The Yearlong decline in global equities that started with a selloff in the energy sector officially became a full-blown “bear” market on Thursday.
Defination of a Bull/Bear Market:
A cyclical bull market requires a 30% rise in the DJIA after 50 calendar days or a 13% rise after 155 calendar days. Reversals of 30% in the Value Line Geometric Index since 1965 also qualify. A bear cyclical market requires a 30% drop in the DJIA after 50 calendar days or a 13% decline after 145 calendar days. Reversals in the Value Line Geometric Index also qualify.” “Bull and bear markets are measured at peak and trough dates, so both the time and price criteria must be met as of the peak and trough dates.
provided by Ned Davis Research
By the numbers:
- This week’s rout in financial shares has extended losses in the broadest worldwide gauge past -20% (MSCI All-Country World Index market) and marks the biggest retreat from risk since Europe’s sovereign debt crisis five years ago.
- All 10 primary groups in the MSCI All-Country index have declined since the index touched a high in May 2015, with financial companies, consumer discretionary and tech shares adding onto losses in 2016.
- The S&P 500 has lost -11% in 2016, compared with declines of at least -18% in German stocks and the Euro Stoxx 50 Index.
- In Asia, the Shanghai Composite Index is down -22% on the year and Hong Kong’s Hang Seng index has erased -15%.
- Stocks have been pounded by everything from China’s slowdown to the selloff in oil and rising U.S. interest rates, sending them to the worst start to a year on record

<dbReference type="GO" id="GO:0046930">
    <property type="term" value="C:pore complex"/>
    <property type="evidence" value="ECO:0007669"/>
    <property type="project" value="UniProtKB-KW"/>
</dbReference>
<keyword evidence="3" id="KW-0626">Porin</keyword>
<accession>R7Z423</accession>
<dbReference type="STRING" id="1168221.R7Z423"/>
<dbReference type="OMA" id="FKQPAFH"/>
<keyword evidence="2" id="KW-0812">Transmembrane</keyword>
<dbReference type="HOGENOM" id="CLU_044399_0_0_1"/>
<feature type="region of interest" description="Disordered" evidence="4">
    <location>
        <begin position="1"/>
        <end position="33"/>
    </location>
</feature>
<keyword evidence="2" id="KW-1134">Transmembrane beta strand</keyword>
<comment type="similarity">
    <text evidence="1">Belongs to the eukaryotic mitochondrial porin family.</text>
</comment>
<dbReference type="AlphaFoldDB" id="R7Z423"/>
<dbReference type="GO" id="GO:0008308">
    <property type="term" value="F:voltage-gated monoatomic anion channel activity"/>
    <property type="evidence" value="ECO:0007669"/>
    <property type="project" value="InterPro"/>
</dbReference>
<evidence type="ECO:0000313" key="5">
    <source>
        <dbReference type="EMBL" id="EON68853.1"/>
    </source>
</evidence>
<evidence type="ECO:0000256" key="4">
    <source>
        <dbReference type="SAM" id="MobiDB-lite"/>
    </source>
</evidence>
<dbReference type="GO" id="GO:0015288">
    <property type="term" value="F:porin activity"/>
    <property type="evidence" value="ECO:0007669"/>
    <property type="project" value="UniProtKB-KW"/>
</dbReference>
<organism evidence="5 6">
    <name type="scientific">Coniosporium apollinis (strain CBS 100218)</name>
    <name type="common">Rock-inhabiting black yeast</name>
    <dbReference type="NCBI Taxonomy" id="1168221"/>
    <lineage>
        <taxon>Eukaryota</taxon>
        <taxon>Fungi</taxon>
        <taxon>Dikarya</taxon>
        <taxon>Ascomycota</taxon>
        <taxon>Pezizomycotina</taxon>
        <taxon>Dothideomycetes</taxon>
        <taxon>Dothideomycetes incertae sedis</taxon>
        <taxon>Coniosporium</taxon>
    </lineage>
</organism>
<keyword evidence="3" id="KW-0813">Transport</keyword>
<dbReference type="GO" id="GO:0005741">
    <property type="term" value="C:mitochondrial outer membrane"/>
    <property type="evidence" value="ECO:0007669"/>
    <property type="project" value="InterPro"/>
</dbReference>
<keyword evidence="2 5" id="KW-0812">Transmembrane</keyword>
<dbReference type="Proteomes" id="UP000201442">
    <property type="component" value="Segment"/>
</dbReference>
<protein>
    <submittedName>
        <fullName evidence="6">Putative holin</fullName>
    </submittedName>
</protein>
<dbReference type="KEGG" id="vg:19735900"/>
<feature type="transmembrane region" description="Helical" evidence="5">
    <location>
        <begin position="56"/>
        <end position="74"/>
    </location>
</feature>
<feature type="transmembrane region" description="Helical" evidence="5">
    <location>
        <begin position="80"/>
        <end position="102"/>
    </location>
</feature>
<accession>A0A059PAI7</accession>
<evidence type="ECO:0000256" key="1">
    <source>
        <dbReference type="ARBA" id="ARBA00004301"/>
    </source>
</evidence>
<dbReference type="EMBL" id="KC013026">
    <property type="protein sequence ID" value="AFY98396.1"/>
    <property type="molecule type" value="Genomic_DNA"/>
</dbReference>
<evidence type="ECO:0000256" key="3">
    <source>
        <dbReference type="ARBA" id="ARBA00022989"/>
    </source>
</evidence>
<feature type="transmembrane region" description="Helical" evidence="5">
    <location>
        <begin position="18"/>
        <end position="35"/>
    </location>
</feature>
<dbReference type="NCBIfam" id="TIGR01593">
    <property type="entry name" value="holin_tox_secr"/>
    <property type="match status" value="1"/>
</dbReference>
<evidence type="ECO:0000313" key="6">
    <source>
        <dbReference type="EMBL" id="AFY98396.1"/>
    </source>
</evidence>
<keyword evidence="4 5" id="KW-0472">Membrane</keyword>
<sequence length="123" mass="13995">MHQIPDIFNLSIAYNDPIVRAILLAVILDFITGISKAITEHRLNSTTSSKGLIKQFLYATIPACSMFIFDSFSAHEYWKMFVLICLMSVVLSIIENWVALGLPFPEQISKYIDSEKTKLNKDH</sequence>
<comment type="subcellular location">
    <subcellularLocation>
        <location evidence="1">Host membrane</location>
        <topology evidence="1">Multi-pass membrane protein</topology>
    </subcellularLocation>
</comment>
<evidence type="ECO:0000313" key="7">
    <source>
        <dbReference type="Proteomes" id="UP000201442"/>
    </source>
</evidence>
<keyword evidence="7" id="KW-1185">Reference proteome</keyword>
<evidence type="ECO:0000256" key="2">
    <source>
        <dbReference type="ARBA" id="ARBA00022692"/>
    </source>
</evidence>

- More than $8 trillion erased from global equities this year.
- In 2011, the MSCI gauge fell more than -24% between May and October as Europe sovereign crisis raged and S&P stripped the U.S. of its AAA credit rating.
- In the U.S, the Nasdaq Composite Index has fallen -18% since July/2015 and the S& P’s 500 Index is about 125 points from its own bear market.
- Every industry has fallen since last year’s record high with decreases exceeding -25% in financial stocks and -30% in energy and commodities.
- On Thursday, the VIX traded above 30 for the second time this year.
- Negative interest rates have helped global stocks enter a bear market, sent the cost of protection against corporate defaults soaring and driven investors to havens such as U.S. Treasury bonds and gold.
- U.S. bonds are now indicating the slowest inflation since May 2009 as Investor’s pile into haven assets.
- U.S Ten-year notes yield has fallen -30bps in a week and is within touching distance of record lows (+1.62%).
- The U.S fixed income market is pricing out any further Fed hikes for this year.
- With the U.S. Q4 earnings season halfway done, just 52% of companies in the S&P 500 reported profit growth.
- With energy companies and materials shares leading the decline, all but three sectors reported shrinking profits.
- It’s estimated that U.S company earnings fell -4.5% in Q4, and is expected to drop another -6.3% in the current period.